In an intriguing set of empirical studies just published in the Archives of Sexual Behavior, a team of social scientists led by professor Sanne Nauts shows that the mere prospect of speaking with an unknown woman reduces men's (but not women's) performance on cognitive tasks.
In the first study, 71 college students at Radboud University Nijmegen in the Netherlands were asked to complete a "lip-reading task" while supposedly being observed on a webcam by an unseen researcher who would instant message them. When the alleged researcher messaging them was named "Lisa," the men performed worse than when the purported observer messaging them had a male name.
In a second study -- this one involving 90 students -- the researchers decided to create even more distance between actual interaction with a woman to see if merely imagining that they were about to interact with a woman could affect men's cognitive performance.
As in the first study, participants were escorted to a cubicle by an experimenter of their own sex, ostensibly to collect stimulus materials for a study on lip reading.
Then the students were merely told they were being observed by a researcher named either Danielle or Daan, who would turn on the webcam and send them an instant message. That never happened. Nonetheless, the mere idea they might soon be messaging with an unknown woman whose attractiveness they could not evaluate caused in the men what the researchers call "cognitive impairment."
The authors attribute this to the cognitively costly effect of impression management, which leaves less brain energy for other tasks:
"Men seem so strongly attuned to mating opportunities that they were influenced by rather subtle cues to a woman, even in the absence of clear information about her," they note. "Casually mentioning a female instead of a male name was sufficient to impair men's cognitive performance."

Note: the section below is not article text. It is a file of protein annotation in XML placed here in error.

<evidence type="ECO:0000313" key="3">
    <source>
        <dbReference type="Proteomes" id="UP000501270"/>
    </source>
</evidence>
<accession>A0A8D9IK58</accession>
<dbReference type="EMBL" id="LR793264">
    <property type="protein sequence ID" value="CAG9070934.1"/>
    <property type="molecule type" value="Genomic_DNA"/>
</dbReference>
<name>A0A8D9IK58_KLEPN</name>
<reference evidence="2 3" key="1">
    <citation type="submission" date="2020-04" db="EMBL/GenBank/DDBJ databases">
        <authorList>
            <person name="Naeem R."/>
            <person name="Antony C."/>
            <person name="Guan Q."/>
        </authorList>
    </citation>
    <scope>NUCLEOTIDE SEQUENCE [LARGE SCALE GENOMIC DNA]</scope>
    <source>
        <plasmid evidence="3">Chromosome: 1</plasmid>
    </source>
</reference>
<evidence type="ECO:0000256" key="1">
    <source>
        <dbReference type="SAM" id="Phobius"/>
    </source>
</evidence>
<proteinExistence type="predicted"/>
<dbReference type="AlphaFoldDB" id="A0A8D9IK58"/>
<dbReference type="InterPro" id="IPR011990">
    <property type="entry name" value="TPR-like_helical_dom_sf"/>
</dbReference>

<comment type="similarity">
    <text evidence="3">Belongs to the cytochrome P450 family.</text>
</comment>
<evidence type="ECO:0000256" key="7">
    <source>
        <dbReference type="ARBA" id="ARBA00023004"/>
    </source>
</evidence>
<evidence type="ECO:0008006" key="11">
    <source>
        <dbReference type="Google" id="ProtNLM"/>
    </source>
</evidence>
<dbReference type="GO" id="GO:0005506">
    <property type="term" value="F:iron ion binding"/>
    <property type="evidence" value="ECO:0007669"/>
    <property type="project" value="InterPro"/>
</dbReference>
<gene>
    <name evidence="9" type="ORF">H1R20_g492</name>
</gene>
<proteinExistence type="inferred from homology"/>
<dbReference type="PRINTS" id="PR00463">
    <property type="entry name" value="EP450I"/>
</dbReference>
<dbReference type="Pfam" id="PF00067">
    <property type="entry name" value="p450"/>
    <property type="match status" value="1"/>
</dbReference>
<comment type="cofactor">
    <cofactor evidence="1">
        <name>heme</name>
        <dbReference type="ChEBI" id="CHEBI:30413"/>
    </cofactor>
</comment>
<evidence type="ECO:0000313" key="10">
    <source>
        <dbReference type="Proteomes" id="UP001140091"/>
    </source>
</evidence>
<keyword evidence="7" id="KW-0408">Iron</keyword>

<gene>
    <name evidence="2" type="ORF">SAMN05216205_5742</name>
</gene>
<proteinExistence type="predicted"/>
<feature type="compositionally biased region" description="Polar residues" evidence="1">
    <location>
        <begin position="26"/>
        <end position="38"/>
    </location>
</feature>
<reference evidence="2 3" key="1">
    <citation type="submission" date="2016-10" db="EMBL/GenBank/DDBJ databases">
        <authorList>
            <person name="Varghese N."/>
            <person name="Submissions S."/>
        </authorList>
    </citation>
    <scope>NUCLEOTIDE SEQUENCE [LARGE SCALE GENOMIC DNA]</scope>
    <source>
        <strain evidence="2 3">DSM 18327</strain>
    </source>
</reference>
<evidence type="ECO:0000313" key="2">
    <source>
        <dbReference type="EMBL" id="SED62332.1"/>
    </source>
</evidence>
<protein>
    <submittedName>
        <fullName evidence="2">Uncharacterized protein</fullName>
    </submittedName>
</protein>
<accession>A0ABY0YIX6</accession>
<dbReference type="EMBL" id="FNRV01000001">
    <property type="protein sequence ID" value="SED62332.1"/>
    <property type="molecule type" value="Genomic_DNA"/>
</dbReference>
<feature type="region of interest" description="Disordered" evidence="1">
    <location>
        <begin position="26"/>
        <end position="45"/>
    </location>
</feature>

It may just be that firing up the reward systems of the brain makes men less focused on the task at hand. The authors cite a 2004 study led by Bram Van den Bergh, intriguingly titled "Bikinis Instigate Generalized Impatience in Intertemporal Choice." After men were shown photos of women in lingerie or swimsuits, they became generally more impulsive -- e.g., they tended to prefer a little cash now to more cash down the road.
When women enter the room, reason flees?
The most interesting thing is that the inverse is not true for women. On average, women who were told they would interact with men did not perform any differently on cognitive tasks than women who were told they would be interacting with women.
Gender simply matters less to women.
I've always suspected this is the root of much feminism, as well as women's sexual confusion, and the deepest source of the endless human sexual comedy.
Unlike men, women have a category called "human" in which gender (while recognized) is relatively unimportant. As a hypothesis for future busy research scientists, I offer the suggestion that this may be due to the primacy of maternity in women's evolutionarily adapted brain structure. The category "my baby" is way more important than the gender of a child to the mother.
When I sent a copy of "The Mere Anticipation of an Interaction With a Woman Can Impair Men's Cognitive Performance" to my husband, his response was: "They need scientific studies for this stuff?"
Well, yes, apparently these days we do.
Men and women really are different. Not only our bodies, but our brains react differently.
Suppressing reality in the interests of ideology doesn't help women -- it just makes us all act in dumber and dumber ways.
Maggie Gallagher is a nationally syndicated columnist, a leading voice in the new marriage movement and co-author of The Case for Marriage: Why Married People Are Happier, Healthier, and Better Off Financially.